It seems for as long as there has been broadband, there has been the debate about the digital divide. Many believe the divide not only exists, but also that those on the wrong side of it are falling behind their connected countrymen. But gauging the effect of the digital divide traditionally has been difficult — after all, who’s going to give people free broadband in order to study the effects of connectivity? Lev Gonick, that’s who.
Gonick is CIO of Case Western Reserve University in Cleveland. Last summer, Gonick and a team of university researchers launched a project called the Case Connection Zone, which takes advantage of fiber the university laid in neighborhoods surrounding the campus. The neighborhoods happened to be lower income and nearly three-quarters of the households lack Internet access. Gonick and his team wanted to see what happens to people’s lives when, at the flip of a switch, they suddenly have ultra high-speed broadband.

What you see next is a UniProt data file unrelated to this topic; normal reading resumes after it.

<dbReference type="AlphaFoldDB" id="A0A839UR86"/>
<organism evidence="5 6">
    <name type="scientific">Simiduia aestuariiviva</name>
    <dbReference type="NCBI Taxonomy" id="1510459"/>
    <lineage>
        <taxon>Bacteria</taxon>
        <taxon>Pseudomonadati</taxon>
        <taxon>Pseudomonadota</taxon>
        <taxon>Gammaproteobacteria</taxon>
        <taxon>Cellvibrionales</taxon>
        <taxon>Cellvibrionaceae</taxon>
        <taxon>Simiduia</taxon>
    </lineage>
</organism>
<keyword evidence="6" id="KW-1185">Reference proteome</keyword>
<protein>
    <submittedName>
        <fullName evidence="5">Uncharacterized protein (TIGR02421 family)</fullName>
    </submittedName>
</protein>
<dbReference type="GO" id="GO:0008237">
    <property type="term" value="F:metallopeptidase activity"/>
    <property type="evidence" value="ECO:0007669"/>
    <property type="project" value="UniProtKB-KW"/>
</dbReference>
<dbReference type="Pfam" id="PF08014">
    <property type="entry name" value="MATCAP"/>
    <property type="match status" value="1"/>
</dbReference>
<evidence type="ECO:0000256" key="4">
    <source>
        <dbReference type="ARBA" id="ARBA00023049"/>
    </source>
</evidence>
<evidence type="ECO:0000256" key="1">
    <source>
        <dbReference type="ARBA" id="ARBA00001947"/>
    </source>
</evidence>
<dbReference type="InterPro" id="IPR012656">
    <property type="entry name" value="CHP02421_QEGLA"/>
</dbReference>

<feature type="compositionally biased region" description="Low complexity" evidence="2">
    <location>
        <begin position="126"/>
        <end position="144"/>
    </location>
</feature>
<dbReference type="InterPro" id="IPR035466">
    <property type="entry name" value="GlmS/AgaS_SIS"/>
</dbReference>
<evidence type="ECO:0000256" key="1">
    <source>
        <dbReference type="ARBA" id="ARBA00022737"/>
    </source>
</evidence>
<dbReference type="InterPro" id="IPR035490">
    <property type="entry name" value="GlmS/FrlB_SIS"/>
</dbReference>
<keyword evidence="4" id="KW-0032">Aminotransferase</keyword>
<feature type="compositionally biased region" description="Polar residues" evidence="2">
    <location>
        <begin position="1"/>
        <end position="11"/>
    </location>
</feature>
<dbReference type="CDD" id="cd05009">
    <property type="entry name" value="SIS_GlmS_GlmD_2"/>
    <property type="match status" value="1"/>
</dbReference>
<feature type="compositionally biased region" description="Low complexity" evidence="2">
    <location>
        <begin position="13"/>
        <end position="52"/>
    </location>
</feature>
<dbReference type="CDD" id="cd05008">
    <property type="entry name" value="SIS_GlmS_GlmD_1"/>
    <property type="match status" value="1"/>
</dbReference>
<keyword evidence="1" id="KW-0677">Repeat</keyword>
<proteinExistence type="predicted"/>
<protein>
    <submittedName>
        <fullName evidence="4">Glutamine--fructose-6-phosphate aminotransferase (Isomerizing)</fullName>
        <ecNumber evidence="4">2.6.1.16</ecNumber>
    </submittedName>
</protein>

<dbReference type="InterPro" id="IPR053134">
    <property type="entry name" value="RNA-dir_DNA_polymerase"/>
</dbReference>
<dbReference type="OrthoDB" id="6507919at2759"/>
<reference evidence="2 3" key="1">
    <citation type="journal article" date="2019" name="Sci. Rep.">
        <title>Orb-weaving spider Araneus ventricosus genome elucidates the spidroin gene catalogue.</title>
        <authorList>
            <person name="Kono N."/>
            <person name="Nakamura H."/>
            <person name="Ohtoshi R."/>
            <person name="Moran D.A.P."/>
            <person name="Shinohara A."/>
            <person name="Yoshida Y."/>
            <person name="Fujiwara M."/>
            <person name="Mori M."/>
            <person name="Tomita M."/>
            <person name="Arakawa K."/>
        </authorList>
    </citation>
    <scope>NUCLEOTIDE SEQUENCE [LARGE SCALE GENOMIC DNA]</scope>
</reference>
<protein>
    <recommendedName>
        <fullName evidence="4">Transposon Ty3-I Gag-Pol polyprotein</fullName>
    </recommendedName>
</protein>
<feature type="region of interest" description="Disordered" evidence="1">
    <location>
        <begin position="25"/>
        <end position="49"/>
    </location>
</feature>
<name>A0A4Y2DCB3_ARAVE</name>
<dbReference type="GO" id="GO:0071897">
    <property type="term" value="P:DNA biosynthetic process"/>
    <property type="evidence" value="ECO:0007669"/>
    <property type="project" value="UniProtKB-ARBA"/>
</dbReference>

“In May 2010, we were successful in lighting up the very first gigabyte fiber-to-the-home initiative in the country,” Gonick said. “In my view, that is a significant milestone event.”
Others are starting to share Gonick’s enthusiasm. The project was earlier denied a grant from the National Telecommunications and Information Administration, but since going live, Case Connection Zone has ignited interest from potential tenants and homeowners, other government agencies and even the White House.
“We have been hosting communities from around the country to actually visit the 100 homes that are lit up with the fiber-through-the-home initiative,” Gonick said. “We had Erik Garr, who wrote the National Broadband Plan, come in 2010 as well. We have had city visitors from around the world who have come to visit.”